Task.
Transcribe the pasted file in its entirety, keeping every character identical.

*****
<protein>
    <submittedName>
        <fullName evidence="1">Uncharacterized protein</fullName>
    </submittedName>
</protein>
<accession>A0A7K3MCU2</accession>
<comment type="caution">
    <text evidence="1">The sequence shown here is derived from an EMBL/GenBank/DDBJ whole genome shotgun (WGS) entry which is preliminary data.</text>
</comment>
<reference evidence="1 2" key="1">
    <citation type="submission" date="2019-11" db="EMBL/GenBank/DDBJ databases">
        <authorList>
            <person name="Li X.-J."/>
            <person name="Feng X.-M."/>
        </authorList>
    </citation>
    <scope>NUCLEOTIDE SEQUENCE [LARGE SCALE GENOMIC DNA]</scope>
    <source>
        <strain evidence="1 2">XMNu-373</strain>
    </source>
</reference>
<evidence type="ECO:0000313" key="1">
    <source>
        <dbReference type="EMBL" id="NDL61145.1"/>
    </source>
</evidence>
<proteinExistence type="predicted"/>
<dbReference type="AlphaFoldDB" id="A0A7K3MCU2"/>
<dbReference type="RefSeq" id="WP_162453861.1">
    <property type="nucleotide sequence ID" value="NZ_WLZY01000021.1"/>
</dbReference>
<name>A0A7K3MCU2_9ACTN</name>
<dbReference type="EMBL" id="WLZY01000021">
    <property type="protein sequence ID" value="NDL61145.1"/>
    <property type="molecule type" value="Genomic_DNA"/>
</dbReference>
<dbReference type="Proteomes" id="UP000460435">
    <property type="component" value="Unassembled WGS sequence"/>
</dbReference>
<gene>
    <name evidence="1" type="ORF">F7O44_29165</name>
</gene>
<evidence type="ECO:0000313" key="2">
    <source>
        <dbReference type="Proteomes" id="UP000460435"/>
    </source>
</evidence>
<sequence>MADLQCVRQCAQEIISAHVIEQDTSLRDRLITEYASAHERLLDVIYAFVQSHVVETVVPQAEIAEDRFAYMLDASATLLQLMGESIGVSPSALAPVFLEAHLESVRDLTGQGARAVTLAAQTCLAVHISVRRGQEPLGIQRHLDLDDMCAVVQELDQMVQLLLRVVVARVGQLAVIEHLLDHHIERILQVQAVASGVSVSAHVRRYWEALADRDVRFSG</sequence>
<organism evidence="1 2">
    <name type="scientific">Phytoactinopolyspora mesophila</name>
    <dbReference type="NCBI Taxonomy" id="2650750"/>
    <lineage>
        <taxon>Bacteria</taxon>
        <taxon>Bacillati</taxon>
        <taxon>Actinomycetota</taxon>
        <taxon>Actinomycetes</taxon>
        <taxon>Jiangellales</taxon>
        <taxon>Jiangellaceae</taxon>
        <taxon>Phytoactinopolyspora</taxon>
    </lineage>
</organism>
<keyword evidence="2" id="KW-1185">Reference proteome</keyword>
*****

<protein>
    <submittedName>
        <fullName evidence="1">Uncharacterized protein</fullName>
    </submittedName>
</protein>
<accession>A0A7K3MCU2</accession>
<comment type="caution">
    <text evidence="1">The sequence shown here is derived from an EMBL/GenBank/DDBJ whole genome shotgun (WGS) entry which is preliminary data.</text>
</comment>
<reference evidence="1 2" key="1">
    <citation type="submission" date="2019-11" db="EMBL/GenBank/DDBJ databases">
        <authorList>
            <person name="Li X.-J."/>
            <person name="Feng X.-M."/>
        </authorList>
    </citation>
    <scope>NUCLEOTIDE SEQUENCE [LARGE SCALE GENOMIC DNA]</scope>
    <source>
        <strain evidence="1 2">XMNu-373</strain>
    </source>
</reference>
<evidence type="ECO:0000313" key="1">
    <source>
        <dbReference type="EMBL" id="NDL61145.1"/>
    </source>
</evidence>
<proteinExistence type="predicted"/>
<dbReference type="AlphaFoldDB" id="A0A7K3MCU2"/>
<dbReference type="RefSeq" id="WP_162453861.1">
    <property type="nucleotide sequence ID" value="NZ_WLZY01000021.1"/>
</dbReference>
<name>A0A7K3MCU2_9ACTN</name>
<dbReference type="EMBL" id="WLZY01000021">
    <property type="protein sequence ID" value="NDL61145.1"/>
    <property type="molecule type" value="Genomic_DNA"/>
</dbReference>
<dbReference type="Proteomes" id="UP000460435">
    <property type="component" value="Unassembled WGS sequence"/>
</dbReference>
<gene>
    <name evidence="1" type="ORF">F7O44_29165</name>
</gene>
<evidence type="ECO:0000313" key="2">
    <source>
        <dbReference type="Proteomes" id="UP000460435"/>
    </source>
</evidence>
<sequence>MADLQCVRQCAQEIISAHVIEQDTSLRDRLITEYASAHERLLDVIYAFVQSHVVETVVPQAEIAEDRFAYMLDASATLLQLMGESIGVSPSALAPVFLEAHLESVRDLTGQGARAVTLAAQTCLAVHISVRRGQEPLGIQRHLDLDDMCAVVQELDQMVQLLLRVVVARVGQLAVIEHLLDHHIERILQVQAVASGVSVSAHVRRYWEALADRDVRFSG</sequence>
<organism evidence="1 2">
    <name type="scientific">Phytoactinopolyspora mesophila</name>
    <dbReference type="NCBI Taxonomy" id="2650750"/>
    <lineage>
        <taxon>Bacteria</taxon>
        <taxon>Bacillati</taxon>
        <taxon>Actinomycetota</taxon>
        <taxon>Actinomycetes</taxon>
        <taxon>Jiangellales</taxon>
        <taxon>Jiangellaceae</taxon>
        <taxon>Phytoactinopolyspora</taxon>
    </lineage>
</organism>
<keyword evidence="2" id="KW-1185">Reference proteome</keyword>